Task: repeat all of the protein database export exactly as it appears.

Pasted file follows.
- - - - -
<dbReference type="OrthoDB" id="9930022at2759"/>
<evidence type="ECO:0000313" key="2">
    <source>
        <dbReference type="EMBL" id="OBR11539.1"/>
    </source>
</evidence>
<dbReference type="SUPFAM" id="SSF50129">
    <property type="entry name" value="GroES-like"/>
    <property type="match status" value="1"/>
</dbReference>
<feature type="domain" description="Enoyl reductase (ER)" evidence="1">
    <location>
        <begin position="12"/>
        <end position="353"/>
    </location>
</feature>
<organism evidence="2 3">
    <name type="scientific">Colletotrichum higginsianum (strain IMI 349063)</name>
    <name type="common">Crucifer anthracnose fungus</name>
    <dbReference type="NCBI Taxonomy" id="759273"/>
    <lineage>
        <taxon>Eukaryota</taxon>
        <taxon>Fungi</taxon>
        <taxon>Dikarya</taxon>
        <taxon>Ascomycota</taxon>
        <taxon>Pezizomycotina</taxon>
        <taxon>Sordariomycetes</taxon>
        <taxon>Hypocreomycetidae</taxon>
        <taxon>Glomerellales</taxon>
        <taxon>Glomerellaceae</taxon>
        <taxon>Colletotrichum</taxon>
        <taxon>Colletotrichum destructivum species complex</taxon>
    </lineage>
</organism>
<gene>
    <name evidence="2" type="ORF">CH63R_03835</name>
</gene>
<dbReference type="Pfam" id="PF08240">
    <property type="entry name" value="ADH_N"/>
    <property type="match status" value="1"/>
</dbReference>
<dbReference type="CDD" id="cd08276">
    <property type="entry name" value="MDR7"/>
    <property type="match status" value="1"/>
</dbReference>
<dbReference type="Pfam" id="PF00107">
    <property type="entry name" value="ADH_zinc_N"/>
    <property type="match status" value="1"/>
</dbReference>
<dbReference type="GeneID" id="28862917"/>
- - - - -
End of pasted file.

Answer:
<dbReference type="OrthoDB" id="9930022at2759"/>
<evidence type="ECO:0000313" key="2">
    <source>
        <dbReference type="EMBL" id="OBR11539.1"/>
    </source>
</evidence>
<dbReference type="SUPFAM" id="SSF50129">
    <property type="entry name" value="GroES-like"/>
    <property type="match status" value="1"/>
</dbReference>
<feature type="domain" description="Enoyl reductase (ER)" evidence="1">
    <location>
        <begin position="12"/>
        <end position="353"/>
    </location>
</feature>
<organism evidence="2 3">
    <name type="scientific">Colletotrichum higginsianum (strain IMI 349063)</name>
    <name type="common">Crucifer anthracnose fungus</name>
    <dbReference type="NCBI Taxonomy" id="759273"/>
    <lineage>
        <taxon>Eukaryota</taxon>
        <taxon>Fungi</taxon>
        <taxon>Dikarya</taxon>
        <taxon>Ascomycota</taxon>
        <taxon>Pezizomycotina</taxon>
        <taxon>Sordariomycetes</taxon>
        <taxon>Hypocreomycetidae</taxon>
        <taxon>Glomerellales</taxon>
        <taxon>Glomerellaceae</taxon>
        <taxon>Colletotrichum</taxon>
        <taxon>Colletotrichum destructivum species complex</taxon>
    </lineage>
</organism>
<gene>
    <name evidence="2" type="ORF">CH63R_03835</name>
</gene>
<dbReference type="Pfam" id="PF08240">
    <property type="entry name" value="ADH_N"/>
    <property type="match status" value="1"/>
</dbReference>
<dbReference type="CDD" id="cd08276">
    <property type="entry name" value="MDR7"/>
    <property type="match status" value="1"/>
</dbReference>
<dbReference type="Pfam" id="PF00107">
    <property type="entry name" value="ADH_zinc_N"/>
    <property type="match status" value="1"/>
</dbReference>
<dbReference type="GeneID" id="28862917"/>